Recall from Chapter 2 that one of the major signal processing challenges encountered in cognitive radios is that the wireless spectrum is inherently a distributed multiagent system: Almost always, there are more than one wireless device operating in any spectrum band. Indeed, perhaps, the very goal of cognitive radios is to improve such spectrum coexistence of many wireless systems and devices. This may especially be the case when new spectrum allocation policies are put in place along the lines we discussed in Section 3.6 and CRNs become prevalent. Collectively, the spectrum of interest and all its users will then form a complex distributed multiagent system.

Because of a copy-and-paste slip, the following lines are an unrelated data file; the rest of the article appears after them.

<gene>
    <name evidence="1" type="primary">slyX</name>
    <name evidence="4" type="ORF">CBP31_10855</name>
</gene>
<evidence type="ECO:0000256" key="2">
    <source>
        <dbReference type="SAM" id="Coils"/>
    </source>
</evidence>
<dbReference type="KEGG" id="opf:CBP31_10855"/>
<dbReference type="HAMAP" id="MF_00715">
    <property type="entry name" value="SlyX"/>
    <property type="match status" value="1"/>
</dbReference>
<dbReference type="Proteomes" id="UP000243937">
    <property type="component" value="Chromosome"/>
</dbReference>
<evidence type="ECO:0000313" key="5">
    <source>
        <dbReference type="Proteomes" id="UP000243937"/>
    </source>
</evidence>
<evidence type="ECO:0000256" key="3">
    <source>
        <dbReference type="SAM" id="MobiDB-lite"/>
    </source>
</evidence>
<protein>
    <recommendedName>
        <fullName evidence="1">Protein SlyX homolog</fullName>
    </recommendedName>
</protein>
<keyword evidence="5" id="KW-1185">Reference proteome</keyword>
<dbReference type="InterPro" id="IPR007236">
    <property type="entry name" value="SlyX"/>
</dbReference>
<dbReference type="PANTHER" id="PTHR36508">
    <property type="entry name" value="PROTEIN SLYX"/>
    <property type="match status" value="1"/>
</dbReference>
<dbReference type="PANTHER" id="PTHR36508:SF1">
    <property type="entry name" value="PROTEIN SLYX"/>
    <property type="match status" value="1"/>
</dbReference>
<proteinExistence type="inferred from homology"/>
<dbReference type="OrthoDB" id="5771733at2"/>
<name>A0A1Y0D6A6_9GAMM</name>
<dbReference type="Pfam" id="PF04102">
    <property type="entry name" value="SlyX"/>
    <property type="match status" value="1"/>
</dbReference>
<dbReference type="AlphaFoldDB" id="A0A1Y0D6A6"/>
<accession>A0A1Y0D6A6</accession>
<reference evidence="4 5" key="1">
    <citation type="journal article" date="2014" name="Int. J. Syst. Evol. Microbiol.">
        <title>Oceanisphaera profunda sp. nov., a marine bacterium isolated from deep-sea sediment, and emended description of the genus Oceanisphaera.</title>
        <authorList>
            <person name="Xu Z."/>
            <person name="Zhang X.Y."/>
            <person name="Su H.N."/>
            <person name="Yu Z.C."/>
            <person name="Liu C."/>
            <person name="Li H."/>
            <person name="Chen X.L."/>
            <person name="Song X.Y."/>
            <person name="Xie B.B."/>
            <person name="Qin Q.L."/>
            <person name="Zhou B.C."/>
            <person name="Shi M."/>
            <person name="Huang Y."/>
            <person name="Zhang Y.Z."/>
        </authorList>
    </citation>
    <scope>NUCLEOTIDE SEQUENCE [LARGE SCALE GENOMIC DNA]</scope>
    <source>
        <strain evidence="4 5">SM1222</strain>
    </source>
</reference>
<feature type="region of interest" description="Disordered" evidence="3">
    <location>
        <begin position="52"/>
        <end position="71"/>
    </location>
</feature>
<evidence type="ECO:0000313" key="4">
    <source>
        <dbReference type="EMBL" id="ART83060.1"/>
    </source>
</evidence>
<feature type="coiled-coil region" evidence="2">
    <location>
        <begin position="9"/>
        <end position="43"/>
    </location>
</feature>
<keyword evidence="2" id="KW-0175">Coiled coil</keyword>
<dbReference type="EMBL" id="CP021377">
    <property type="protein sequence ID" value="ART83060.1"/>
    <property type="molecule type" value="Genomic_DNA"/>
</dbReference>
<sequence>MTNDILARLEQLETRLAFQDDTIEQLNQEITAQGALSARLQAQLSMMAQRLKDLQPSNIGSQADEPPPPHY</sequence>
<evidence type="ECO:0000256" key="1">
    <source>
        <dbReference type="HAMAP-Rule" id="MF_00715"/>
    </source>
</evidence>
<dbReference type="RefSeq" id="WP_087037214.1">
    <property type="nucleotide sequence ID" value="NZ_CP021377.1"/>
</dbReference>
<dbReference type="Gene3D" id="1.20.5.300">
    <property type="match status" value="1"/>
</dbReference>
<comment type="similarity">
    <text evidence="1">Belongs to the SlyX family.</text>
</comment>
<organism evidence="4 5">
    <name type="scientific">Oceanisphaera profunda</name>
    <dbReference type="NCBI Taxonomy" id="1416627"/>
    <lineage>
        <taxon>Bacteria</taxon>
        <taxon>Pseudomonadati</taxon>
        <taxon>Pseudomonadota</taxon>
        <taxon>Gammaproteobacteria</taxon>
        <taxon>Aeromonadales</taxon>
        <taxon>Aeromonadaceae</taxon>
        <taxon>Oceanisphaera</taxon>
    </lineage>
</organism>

In general, individual cognitive radios, or agents, may attempt to learn on their own in this multiagent system while interacting with the same spectrum environment at the same. This scenario is referred to as multiagent learning, and the type of learning in which independent distributed agents attempt to learn their own decision policies simultaneously is called concurrent learning. Such multiagent learning is made difficult by the fact that changes in the state of the spectrum are due to the combined effect of actions executed by all distributed radios. Worse yet, a particular cognitive radio may not know the exact actions taken by other radios.

Perhaps the most widely investigated multiagent learning paradigm is based on (noncooperative) game theory. As we mentioned in Section 14.2.2, game theory ...

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